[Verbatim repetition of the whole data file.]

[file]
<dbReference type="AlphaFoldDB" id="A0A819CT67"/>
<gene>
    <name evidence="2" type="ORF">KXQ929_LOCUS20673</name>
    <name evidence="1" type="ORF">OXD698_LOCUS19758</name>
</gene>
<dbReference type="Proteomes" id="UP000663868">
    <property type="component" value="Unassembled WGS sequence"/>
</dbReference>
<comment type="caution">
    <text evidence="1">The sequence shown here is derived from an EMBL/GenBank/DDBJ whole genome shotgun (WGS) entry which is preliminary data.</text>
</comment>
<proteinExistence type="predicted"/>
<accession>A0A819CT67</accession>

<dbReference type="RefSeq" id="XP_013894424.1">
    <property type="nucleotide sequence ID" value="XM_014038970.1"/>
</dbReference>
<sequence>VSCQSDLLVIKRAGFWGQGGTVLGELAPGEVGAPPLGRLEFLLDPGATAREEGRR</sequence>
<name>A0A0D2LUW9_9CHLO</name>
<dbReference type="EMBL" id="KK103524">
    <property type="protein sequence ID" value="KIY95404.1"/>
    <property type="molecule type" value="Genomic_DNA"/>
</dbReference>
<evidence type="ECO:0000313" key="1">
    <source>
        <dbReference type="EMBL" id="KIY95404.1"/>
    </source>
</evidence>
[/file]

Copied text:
<dbReference type="AlphaFoldDB" id="A0A819CT67"/>
<gene>
    <name evidence="2" type="ORF">KXQ929_LOCUS20673</name>
    <name evidence="1" type="ORF">OXD698_LOCUS19758</name>
</gene>
<dbReference type="Proteomes" id="UP000663868">
    <property type="component" value="Unassembled WGS sequence"/>
</dbReference>
<comment type="caution">
    <text evidence="1">The sequence shown here is derived from an EMBL/GenBank/DDBJ whole genome shotgun (WGS) entry which is preliminary data.</text>
</comment>
<proteinExistence type="predicted"/>
<accession>A0A819CT67</accession>

<dbReference type="RefSeq" id="XP_013894424.1">
    <property type="nucleotide sequence ID" value="XM_014038970.1"/>
</dbReference>
<sequence>VSCQSDLLVIKRAGFWGQGGTVLGELAPGEVGAPPLGRLEFLLDPGATAREEGRR</sequence>
<name>A0A0D2LUW9_9CHLO</name>
<dbReference type="EMBL" id="KK103524">
    <property type="protein sequence ID" value="KIY95404.1"/>
    <property type="molecule type" value="Genomic_DNA"/>
</dbReference>
<evidence type="ECO:0000313" key="1">
    <source>
        <dbReference type="EMBL" id="KIY95404.1"/>
    </source>
</evidence>